Finding strength in change: IMG's Ballou joins Kelly's reform movement at Notre Dame
Maybe makeover isn’t a strong enough descriptor after all for the philosophical and staff shakeup Brian Kelly has orchestrated over the past two months.
The complementary and ensuing moves to the Sept. 25 purging of defensive coordinator Brian VanGorder read more and more like a revolution of sorts.
How that translates onto the football field next fall for the eighth-year Irish head football coach remains to be seen, but the latest hiring — an assistant on the football strength and conditioning staff — underscores how deep a dive Kelly undertook in trying to exact meaningful change this offseason.
David Ballou is the newest face in the reform movement, having recently passed through Notre Dame’s elongated vetting sequence.
His addition may be under the radar but hardly insignificant. He’ll report to Matt Balis, essentially departed director of strength and conditioning Paul Longo’s replacement, though Balis carries a different title than Longo — director of football performance.
Ballou’s background, most recently at burgeoning national high school football powerhouse IMG Academy in Bradenton, Fla., offers a peek into why the new department title isn’t just semantics.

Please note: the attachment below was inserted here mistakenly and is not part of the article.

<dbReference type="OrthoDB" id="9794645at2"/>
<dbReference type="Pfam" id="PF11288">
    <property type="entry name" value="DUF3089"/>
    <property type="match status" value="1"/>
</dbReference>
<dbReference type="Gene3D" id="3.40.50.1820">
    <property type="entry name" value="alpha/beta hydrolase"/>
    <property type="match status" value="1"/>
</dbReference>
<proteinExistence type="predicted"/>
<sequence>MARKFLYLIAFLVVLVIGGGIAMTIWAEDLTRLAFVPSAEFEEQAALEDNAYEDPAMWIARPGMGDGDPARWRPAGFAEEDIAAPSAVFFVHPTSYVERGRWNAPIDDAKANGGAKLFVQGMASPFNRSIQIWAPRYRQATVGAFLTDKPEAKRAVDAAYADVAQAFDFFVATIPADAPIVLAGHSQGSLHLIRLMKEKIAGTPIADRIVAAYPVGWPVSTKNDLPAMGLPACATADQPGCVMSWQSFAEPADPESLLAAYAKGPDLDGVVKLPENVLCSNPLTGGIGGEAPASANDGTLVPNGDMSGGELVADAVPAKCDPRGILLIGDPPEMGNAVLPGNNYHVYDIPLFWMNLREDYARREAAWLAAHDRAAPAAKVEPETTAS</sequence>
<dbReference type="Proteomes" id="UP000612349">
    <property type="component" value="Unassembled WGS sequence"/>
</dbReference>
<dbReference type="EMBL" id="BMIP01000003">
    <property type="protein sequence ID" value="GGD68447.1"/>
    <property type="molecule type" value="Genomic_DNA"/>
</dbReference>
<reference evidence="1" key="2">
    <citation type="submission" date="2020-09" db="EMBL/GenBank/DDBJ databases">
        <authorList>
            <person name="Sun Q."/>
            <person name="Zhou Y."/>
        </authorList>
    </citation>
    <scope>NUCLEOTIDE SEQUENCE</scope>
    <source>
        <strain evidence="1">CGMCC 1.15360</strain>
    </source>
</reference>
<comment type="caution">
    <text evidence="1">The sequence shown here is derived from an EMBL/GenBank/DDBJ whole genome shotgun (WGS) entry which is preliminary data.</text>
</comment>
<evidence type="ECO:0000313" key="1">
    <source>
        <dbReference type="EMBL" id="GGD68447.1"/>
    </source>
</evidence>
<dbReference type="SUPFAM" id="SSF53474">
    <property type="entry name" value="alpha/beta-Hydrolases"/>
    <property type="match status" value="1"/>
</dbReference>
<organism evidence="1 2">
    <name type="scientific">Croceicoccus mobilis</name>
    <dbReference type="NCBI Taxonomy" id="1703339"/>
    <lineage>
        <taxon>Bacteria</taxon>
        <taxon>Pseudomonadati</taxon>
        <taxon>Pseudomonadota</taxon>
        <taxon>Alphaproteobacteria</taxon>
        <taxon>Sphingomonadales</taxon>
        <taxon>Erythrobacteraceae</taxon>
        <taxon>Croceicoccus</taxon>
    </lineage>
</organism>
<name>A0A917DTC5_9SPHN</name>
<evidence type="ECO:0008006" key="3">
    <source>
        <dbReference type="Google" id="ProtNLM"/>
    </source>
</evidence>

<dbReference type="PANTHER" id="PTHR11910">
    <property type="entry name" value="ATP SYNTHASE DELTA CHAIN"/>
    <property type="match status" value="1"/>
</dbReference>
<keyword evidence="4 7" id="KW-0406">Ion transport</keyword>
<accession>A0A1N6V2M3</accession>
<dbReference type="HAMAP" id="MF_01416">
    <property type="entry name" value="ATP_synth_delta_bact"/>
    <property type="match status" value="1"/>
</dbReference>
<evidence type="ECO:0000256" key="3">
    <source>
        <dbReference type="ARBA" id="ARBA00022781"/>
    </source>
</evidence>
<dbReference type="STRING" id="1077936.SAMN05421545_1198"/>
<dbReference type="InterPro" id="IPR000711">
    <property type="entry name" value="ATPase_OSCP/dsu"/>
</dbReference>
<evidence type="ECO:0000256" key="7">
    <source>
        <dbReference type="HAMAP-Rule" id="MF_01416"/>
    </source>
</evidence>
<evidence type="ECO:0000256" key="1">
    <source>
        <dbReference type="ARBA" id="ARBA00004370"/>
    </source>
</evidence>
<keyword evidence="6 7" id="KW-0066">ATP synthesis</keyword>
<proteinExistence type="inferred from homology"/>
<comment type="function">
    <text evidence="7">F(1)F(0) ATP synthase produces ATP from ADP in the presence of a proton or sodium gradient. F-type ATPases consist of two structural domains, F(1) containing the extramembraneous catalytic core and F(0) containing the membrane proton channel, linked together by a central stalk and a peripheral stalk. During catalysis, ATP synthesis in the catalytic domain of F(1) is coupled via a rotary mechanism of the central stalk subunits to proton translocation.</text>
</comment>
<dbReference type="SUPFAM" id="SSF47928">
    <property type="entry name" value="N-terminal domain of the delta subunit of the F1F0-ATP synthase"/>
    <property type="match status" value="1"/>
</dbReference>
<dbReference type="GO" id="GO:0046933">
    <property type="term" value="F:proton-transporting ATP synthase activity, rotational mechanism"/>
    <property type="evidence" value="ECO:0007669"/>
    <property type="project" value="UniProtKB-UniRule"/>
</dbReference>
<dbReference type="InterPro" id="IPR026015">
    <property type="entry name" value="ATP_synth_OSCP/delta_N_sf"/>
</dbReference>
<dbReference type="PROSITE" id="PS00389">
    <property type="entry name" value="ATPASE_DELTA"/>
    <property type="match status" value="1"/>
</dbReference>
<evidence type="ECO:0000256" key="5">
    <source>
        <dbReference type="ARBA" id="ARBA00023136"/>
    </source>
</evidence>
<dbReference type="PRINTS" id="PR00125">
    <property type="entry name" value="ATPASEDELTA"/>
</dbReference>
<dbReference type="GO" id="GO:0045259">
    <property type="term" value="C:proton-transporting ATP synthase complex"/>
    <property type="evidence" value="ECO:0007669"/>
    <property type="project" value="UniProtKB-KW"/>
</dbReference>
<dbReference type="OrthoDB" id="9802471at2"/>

“David Ballou is an impact guy. He’s a difference-maker,” IMG head football coach Kevin Wright told The Tribune.
“I hate to lose him — my family hates to lose him, but I’m really excited for him. And I think he’ll do wonders at Notre Dame. He and I both grew up in Indiana. We know Notre Dame’s a special place.
“It’s a place where you’re going to get some very talented guys, but you’re going to have guys you’re really going to have to develop, in my opinion, if you’re going to play at a high level. I think he’s the right guy for that job.”
IMG, as an institution, is ahead of the curve of many colleges, let alone high schools, when it comes to the new wave of sports science and all of its tentacles.
The football program — all of 4 years old, yet ranked No. 2 in the final 2016 USA Today Super 25 national high school rankings — employs a nutritionist, sports scientist and mental conditioning coach to complement what Ballou has been doing and what his successor will be charged with continuing.
“We’ve become a data-driven program in everything we do,” Wright said.
A higher standard
Notre Dame dipped its toe in the sports science end of things during the Longo regime, but perhaps not with the consistency and certainly not with the bottom-line results expected under Balis, Ballou and Co.